On June 17, 2011, Texas Governor Rick Perry signed HB 2093, anti-indemnity and anti-additional insured legislation that constitutes significant changes for the construction industry. HB 2093 prohibits and voids broad form and intermediate form indemnity agreements (claims involving the sole or concurrent negligence of the indemnitees) for construction projects in Texas. It also prohibits and voids construction contract provisions requiring additional insured coverage for the same types of conduct no longer indemnifiable under the legislation. This means that owners and general contractors can no longer require subcontractors to (1) indemnify them for the owner or general contractor’s own negligence or concurrent negligence, or (2) provide additional insured coverage for the owner or general contractor’s own negligence or concurrent negligence.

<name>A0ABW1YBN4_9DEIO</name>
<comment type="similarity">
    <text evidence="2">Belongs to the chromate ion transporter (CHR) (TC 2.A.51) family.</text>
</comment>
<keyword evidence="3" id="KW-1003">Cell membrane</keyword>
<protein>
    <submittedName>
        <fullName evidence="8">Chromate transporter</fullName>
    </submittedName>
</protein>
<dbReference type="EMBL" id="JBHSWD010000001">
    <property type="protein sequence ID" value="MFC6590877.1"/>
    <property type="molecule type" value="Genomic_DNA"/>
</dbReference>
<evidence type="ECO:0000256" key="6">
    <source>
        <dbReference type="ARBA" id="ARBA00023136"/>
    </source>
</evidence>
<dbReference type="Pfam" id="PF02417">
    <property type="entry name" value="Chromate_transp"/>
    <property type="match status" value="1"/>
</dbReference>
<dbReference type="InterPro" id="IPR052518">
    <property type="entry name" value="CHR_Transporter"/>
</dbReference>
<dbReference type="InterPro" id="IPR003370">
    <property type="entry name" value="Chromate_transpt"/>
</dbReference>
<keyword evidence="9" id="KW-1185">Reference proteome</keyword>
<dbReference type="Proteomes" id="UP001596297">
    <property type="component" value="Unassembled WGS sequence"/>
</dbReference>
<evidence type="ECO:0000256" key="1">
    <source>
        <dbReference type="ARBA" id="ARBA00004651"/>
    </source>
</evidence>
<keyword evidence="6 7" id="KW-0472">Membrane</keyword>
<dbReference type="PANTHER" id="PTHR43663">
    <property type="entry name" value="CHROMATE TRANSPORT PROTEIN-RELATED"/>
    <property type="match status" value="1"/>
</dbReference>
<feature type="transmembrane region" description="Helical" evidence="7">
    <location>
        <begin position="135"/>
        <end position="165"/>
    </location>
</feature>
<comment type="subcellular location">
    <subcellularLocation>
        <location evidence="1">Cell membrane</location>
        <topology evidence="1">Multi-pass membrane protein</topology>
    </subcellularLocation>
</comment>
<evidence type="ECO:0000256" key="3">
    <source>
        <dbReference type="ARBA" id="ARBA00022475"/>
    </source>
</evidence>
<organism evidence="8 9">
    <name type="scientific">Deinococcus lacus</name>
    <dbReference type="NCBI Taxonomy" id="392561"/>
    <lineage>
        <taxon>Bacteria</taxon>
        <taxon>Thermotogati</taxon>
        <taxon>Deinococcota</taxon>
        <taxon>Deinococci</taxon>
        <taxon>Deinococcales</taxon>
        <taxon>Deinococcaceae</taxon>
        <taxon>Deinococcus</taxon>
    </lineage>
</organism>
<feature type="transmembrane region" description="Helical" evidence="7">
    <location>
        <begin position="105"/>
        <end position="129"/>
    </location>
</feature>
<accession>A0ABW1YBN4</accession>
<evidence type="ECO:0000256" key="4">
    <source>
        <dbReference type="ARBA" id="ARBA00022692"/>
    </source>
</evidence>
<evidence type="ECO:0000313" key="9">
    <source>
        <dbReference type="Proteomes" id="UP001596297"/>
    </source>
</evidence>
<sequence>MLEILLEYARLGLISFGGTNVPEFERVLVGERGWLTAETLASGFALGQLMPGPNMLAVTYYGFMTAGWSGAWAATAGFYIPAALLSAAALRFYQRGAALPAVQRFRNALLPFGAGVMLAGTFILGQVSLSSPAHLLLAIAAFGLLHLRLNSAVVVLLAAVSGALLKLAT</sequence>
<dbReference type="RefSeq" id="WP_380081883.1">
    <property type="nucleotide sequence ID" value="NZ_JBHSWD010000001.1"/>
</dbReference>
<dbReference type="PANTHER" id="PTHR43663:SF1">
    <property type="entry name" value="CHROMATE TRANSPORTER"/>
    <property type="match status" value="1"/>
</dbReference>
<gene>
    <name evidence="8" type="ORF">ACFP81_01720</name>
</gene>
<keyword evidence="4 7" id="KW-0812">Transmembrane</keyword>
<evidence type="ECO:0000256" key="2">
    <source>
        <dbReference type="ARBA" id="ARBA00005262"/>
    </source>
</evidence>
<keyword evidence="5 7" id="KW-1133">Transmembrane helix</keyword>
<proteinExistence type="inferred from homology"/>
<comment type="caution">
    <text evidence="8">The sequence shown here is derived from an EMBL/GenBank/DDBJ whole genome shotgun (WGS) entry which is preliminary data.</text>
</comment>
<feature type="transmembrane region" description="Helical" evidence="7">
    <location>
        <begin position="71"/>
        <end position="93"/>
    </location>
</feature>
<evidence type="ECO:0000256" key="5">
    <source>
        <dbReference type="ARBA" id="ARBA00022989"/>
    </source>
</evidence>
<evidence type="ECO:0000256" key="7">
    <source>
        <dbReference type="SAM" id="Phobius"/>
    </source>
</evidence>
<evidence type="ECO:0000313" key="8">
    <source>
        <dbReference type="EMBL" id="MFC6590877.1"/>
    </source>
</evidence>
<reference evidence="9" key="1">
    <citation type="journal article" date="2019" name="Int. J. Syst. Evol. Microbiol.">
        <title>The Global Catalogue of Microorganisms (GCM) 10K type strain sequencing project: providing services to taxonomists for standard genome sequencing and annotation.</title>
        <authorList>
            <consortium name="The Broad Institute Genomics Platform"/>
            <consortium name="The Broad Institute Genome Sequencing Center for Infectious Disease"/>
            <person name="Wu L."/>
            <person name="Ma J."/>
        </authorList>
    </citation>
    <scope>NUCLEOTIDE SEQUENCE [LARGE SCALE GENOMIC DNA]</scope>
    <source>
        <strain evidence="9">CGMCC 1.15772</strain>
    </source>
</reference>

The bill does contain two notable exceptions: (1) it does not apply to indemnification claims for “the bodily injury or death of an employee of the indemnitor, its agent, or its subcontractor of any tier”; and (2) it specifically excepts contracts for residential and public works projects.

With this legislation, Texas joins only a handful of states that prohibit both indemnity and additional insured status in construction contracts. The Texas legislation applies to contracts entered into on or after January 1, 2012. Owners and contractors should evaluate and revise their construction contracts and insurance programs as impacted by this legislation. A copy of the full text of the bill as signed by Governor Perry is available here.